Wednesday, 13 June 2012

Psychology of Fiction

So, lately I've been very interesting in the subject of Psychology of Fiction.
This research area includes diagnosing the fictional characters you read about.
I would love to actually do this with many of my favorite, or not, characters!
It's so interesting!

Also, it can be very helpful.
According to DeFife "when people find out that someone is a psychologist, the first thing they usually say is: "That's cool." This is followed by: "Uh oh, you're analyzing me right now," (and usually we are), or "You know, I took a college course/got an undergraduate degree in psychology" (worth major academic street cred), or "Hey, I bet you can read my mind," (ESP being one of the required courses in psychology graduate school).  Next, they want to hear how one would diagnose their friend/family member/self/dog.
Talking about famous figures that almost everybody knows something about is one way that psychologists might try to avoid this conundrum. Unfortunately, it's not ethical for psychologists to diagnose people they've never met or interviewed. It's not polite either, because no one wants to be called things by people they've never met. [...]

Fictional characters, on the other hand, are ideal targets for psychologists to diagnose with mental illnesses or personality defects. Diagnosing fictional characters is fun (because people love good fictional characters), allows the public to learn about mental illnesses which they may or may not have, and offers opportunities for psychologists to feel smart and get public recognition. Everybody wins. Except for the fictional characters who might get a bad reputation, but they don't have their feelings hurt by such discussions."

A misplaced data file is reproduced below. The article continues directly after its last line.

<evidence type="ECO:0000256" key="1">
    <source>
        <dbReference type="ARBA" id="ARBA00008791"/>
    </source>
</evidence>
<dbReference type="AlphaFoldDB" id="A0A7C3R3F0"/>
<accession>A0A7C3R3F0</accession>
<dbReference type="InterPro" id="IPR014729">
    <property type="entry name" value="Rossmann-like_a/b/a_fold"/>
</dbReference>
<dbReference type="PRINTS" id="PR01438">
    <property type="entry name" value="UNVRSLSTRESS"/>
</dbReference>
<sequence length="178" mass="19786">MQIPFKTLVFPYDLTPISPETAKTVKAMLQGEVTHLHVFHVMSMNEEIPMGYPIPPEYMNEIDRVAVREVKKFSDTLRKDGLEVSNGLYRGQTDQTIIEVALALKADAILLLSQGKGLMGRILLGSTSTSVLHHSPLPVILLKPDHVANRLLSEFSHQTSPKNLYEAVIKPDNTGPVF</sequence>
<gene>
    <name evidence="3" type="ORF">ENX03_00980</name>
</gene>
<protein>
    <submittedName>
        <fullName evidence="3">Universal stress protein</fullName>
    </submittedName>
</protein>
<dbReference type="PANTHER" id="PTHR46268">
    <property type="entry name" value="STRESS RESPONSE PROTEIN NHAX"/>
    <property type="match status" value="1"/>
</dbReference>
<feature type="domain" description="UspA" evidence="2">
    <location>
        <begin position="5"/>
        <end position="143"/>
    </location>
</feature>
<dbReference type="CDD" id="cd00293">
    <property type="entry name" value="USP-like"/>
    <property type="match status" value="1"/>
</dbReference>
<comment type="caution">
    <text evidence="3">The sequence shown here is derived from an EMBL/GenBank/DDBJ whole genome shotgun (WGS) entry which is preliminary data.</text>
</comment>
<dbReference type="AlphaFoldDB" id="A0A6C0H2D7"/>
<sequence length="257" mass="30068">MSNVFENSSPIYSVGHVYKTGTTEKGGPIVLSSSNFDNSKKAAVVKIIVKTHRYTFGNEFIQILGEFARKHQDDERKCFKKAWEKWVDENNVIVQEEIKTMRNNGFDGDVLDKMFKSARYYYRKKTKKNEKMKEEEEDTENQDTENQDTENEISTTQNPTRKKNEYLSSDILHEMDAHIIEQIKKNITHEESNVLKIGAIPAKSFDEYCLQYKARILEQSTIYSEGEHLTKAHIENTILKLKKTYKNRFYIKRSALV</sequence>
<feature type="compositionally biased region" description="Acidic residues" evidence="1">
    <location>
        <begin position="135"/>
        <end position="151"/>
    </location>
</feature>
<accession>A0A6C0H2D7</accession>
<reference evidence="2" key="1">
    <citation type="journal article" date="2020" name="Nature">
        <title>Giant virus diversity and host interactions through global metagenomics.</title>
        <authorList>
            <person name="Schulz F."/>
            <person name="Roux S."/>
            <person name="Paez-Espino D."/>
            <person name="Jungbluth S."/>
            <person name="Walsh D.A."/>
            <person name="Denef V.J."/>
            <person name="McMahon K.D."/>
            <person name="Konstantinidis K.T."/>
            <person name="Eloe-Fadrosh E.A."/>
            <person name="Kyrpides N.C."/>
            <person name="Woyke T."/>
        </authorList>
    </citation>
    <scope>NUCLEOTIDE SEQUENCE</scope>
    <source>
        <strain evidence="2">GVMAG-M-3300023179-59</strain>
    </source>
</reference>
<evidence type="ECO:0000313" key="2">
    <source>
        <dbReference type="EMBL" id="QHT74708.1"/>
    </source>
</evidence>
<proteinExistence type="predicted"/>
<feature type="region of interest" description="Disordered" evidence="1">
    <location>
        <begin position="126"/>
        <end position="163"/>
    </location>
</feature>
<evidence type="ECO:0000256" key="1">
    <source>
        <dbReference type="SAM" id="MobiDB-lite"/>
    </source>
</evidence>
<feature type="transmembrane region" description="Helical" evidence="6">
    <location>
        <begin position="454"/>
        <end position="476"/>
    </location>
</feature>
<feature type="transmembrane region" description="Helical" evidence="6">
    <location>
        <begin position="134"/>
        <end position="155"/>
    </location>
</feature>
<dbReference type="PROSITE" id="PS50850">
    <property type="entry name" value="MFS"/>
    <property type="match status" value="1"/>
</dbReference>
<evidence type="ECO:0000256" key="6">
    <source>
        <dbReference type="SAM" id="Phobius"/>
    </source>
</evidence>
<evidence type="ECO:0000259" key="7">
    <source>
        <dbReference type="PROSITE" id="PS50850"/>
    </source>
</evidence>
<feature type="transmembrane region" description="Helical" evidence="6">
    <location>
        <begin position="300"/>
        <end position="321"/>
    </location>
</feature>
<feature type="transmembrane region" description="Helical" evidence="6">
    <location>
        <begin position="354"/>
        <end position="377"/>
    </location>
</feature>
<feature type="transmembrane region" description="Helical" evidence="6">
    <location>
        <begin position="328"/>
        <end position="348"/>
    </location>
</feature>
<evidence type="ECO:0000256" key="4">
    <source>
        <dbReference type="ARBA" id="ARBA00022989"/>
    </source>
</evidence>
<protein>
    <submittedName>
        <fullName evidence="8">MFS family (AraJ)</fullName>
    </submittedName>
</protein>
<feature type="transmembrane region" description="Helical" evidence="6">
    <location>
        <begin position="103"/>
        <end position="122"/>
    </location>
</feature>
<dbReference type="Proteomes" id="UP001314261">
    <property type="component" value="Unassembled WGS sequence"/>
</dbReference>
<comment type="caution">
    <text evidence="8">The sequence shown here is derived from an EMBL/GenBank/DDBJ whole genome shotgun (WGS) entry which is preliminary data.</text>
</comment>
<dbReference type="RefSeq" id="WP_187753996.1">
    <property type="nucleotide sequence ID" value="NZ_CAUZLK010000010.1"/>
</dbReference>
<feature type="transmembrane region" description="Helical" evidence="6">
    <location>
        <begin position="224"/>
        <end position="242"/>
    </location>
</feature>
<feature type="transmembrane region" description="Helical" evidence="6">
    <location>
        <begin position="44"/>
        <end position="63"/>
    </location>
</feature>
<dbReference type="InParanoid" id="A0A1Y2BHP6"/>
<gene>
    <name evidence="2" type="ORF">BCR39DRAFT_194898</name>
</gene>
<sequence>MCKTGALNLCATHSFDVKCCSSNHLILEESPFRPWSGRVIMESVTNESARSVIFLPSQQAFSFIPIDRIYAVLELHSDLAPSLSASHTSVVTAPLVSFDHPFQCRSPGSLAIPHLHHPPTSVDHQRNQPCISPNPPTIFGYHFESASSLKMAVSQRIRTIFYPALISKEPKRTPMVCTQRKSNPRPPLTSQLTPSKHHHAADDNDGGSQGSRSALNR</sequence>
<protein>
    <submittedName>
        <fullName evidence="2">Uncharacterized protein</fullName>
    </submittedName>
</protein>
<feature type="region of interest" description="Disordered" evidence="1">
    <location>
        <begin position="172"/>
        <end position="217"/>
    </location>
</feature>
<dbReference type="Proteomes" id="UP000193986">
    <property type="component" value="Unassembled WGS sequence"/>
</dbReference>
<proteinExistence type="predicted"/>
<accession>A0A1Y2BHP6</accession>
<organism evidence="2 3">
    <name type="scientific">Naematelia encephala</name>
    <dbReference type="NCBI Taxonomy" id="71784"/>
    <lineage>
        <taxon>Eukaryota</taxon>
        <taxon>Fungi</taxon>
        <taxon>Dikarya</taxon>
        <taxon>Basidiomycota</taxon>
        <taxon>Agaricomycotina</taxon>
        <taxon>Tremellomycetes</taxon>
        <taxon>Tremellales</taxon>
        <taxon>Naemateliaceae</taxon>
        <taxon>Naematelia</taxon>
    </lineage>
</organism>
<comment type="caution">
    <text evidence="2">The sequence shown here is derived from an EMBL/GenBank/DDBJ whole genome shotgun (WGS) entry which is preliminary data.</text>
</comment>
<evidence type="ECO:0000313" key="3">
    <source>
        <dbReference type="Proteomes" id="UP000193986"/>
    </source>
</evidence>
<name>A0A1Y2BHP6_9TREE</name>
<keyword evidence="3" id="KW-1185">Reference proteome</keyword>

{Written in with the title Stuff Psychologists Like - Diagnosing Fictional Characters  by

More interesting diagnoses about well-known fictional people can be found at and specifically at the thread with some awesome examples such as
  • Cornelius Fudge in Harry Potter: Paranoia
  • Severus Snape in Harry Potter: Schizoid

  • Another interesting factor that can be discussed is how people subconsciously become their favorite fictional characters, according to
    Psychologists have discovered that while reading a book or story, people are prone to subconsciously adopt their behavior, thoughts, beliefs and internal responses to that of fictional characters as if they were their own

    There is also a book about Dexter, the famous protagonist of the homonymous popular TV series.
    It's called The Psychology of Dexter, and is written by Bella DePaulo.
    I totally plan on reading it soon.
    After watching the series, of course, because I've noticed by reading the reviews that many spoilers appear on the book.

    All in all, I find the whole subject of psychology of fiction very interesting.
    I totally plan on researching it more.


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